Representatives from other human rights organizations feel that the resurgence of articles in outlets like these signal another push to limit reproductive rights for Salvadoran women.

After the LPG article was published, Axela Romero Cardenas, executive secretary of the Iniciativa Mesoamericana de Mujeres Defensoras de Derechos Humanos (Mesoamerican Initiative of the Women Human Rights Defenders), sent a statement to Michele Frost, the special rapporteur from the United Nations, notifying her of the situation. Cardenas characterized it as a “reactivation of a campaign of disparagement that fundamentalist religious groups are carrying out internationally against defenders and organizations that defend women’s sexual and reproductive rights in Latin America,” in particular, those who work to eradicate the consequences of the absolute criminalization of abortion in their respective countries.  

Romero also emphasized that these groups have had total freedom to spread their false statements without evidence. Thus far, she noted, the Salvadoran government has not stepped in to take “any type of provisional means to preserve the security, the safety and the work of the groups of defenders.”

She went on to detail how the fundamentalist campaign “has exposed private documents of the organizations, but above all has mentioned their names, inciting the exacerbation of violence against them when they refer to them as terrorists and abortionists.”  

These expressions polarize the public, she continued. She requested that the rapporteur be alert to any needs for urgent actions “to protect defenders at obvious risk of aggressions.”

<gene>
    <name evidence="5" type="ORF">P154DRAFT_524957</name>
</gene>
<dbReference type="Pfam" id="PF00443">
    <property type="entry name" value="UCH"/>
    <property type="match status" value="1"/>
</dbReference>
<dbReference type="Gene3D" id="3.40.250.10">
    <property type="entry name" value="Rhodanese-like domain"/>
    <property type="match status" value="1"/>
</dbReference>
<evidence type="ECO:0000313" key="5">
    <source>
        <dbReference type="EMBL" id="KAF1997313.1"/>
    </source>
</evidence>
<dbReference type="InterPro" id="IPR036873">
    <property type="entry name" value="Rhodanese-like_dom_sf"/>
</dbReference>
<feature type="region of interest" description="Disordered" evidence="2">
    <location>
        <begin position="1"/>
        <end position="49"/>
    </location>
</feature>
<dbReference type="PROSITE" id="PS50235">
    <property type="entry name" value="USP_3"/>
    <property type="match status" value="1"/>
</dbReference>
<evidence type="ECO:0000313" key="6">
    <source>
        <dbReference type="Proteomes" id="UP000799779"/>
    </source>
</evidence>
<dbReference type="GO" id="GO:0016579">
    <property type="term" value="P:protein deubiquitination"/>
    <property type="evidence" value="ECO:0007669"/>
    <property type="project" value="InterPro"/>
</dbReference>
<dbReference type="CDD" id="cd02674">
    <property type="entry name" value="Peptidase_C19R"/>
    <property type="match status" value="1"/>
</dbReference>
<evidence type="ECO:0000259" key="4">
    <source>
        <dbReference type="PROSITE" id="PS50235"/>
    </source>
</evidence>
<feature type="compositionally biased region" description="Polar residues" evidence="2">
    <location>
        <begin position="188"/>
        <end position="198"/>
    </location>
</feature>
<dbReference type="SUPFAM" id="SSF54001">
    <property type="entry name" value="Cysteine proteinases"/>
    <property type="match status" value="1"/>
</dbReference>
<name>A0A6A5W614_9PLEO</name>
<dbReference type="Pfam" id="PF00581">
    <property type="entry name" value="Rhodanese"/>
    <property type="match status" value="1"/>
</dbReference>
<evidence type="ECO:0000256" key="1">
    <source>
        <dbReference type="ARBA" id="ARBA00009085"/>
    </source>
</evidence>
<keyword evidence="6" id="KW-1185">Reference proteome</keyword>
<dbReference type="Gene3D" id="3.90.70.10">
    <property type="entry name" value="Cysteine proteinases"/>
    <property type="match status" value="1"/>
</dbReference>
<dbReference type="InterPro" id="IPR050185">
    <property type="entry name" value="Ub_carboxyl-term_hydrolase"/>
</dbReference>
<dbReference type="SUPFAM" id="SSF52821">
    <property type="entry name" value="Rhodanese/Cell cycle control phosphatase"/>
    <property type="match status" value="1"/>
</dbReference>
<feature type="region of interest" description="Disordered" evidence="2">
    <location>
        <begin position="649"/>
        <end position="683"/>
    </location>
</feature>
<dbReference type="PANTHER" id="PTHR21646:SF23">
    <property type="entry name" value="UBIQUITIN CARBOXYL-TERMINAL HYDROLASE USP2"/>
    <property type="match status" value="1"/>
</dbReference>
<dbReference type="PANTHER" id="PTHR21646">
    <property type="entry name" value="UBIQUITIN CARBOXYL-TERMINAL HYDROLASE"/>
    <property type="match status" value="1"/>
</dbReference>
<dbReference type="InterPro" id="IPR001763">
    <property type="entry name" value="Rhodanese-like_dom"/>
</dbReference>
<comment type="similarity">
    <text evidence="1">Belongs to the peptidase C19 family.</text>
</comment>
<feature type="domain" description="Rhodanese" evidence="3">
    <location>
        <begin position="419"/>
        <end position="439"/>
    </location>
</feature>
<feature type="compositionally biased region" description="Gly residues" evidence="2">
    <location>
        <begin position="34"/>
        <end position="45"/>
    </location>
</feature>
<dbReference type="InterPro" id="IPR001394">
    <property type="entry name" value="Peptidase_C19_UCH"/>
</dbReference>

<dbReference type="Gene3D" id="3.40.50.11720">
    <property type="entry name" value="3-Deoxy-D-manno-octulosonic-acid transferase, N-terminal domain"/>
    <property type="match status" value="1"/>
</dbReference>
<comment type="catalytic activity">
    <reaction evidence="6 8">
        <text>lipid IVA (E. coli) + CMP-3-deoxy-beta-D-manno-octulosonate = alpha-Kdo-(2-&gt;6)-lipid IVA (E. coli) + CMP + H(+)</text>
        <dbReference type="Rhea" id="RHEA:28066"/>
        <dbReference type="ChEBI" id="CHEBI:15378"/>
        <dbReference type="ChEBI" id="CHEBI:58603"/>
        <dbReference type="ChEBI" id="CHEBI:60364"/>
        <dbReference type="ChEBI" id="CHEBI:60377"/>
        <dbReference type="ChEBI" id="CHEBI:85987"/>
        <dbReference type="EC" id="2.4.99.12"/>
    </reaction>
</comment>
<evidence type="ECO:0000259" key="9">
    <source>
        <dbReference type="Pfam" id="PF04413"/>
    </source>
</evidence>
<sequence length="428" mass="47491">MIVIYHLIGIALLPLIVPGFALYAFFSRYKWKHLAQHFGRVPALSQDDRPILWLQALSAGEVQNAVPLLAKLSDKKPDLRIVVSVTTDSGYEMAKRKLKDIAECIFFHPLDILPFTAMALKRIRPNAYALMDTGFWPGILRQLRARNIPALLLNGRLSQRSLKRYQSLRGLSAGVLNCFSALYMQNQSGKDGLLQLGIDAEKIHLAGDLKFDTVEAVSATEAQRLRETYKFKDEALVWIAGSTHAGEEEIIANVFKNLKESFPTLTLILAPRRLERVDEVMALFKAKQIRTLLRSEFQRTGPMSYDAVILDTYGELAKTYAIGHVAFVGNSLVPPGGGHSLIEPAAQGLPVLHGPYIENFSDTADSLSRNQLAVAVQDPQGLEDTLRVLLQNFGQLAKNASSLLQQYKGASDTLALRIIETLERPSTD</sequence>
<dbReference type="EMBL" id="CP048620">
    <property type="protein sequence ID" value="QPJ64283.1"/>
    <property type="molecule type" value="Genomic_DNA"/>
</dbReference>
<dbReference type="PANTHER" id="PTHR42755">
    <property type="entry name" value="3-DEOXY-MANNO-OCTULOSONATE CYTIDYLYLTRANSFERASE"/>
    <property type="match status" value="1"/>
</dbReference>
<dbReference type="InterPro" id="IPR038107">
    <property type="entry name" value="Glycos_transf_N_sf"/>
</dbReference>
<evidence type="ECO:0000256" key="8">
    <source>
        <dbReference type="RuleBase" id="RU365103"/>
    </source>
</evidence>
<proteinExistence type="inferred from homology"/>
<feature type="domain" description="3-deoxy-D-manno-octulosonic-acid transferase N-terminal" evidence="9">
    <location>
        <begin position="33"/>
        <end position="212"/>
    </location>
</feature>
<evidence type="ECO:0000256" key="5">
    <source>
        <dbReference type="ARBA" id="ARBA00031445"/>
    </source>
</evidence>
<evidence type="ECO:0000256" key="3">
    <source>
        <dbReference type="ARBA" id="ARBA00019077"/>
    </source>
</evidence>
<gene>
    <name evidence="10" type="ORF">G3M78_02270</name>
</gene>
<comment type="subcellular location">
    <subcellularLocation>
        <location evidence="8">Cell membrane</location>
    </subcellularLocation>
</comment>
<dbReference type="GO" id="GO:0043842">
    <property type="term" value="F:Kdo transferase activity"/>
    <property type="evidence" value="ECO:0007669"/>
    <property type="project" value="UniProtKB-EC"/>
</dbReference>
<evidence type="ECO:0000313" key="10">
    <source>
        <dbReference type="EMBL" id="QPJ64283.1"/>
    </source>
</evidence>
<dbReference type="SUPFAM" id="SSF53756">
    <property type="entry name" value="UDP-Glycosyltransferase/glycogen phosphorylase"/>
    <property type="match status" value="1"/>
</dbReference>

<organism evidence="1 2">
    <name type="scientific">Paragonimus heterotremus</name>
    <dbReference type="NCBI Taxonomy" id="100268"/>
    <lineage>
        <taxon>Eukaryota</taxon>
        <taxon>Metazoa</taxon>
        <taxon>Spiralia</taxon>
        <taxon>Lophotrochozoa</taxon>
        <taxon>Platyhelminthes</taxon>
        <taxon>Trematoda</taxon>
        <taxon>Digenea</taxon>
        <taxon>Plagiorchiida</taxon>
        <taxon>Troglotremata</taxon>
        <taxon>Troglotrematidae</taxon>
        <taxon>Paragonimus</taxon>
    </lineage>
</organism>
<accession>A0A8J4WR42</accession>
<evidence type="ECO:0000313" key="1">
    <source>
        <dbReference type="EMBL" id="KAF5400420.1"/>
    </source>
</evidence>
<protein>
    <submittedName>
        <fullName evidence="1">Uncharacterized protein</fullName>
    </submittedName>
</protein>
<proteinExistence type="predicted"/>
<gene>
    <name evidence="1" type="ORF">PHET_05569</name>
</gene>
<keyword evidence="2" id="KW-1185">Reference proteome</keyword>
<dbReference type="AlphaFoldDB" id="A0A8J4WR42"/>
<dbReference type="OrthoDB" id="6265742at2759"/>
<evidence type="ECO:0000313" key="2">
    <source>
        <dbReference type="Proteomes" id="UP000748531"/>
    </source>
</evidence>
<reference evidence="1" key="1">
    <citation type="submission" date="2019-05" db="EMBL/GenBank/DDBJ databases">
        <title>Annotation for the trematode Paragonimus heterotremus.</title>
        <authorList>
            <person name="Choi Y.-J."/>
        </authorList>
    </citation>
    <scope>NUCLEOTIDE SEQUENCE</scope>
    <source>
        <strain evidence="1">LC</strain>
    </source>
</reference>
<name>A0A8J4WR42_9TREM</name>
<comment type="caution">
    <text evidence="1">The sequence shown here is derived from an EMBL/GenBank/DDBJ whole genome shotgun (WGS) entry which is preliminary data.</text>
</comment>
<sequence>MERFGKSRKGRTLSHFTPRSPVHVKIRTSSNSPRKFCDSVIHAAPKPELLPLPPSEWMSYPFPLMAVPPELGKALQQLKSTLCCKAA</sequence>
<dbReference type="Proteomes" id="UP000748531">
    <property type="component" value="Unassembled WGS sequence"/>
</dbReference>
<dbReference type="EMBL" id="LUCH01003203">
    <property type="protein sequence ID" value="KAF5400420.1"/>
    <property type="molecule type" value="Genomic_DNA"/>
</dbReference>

Though the members of the Agrupación and the Colectiva have not reported any credible threats in response to this latest campaign, violent backlash against human rights defenders does happen in El Salvador. As Romero noted, this negative media environment could potentially heighten that environment of fear and oppression to a dangerous degree.

In one of numerous letters of solidarity received by the Agrupación, and provided to Rewire, another Salvadoran organization, Mujeres Transformando (Women Transforming), explained that the anti-choice campaign in El Salvador includes groups “with great economic power and with the capacity to generate public opinion by means of the conservative media and with the objective of criminalizing and delegitimizing the defense of sexual and reproductive rights … in this country that is so fundamentalist.”  

In the meantime, the Agrupación continues its campaign to defend the rights of women and to counter the power of mass media. In a radio interview on August 27 Alejandra Burgos, coordinator of the Network of Women Human Rights Defenders, part of the Colectiva Feminista, emphasized, “What we do is legal. This is a democratic country. We work to change a law we consider unjust.”  

She was joined by Katya Recinos, an attorney with the Agrupación’s legal team, who affirmed, “We have the right to talk about abortion, even though it has been a taboo topic. The right attempts to create an environment of misinformation and fear. We make a call to the public to seek out objective information. Don’t buy into the stigmatizing of human rights defenders.”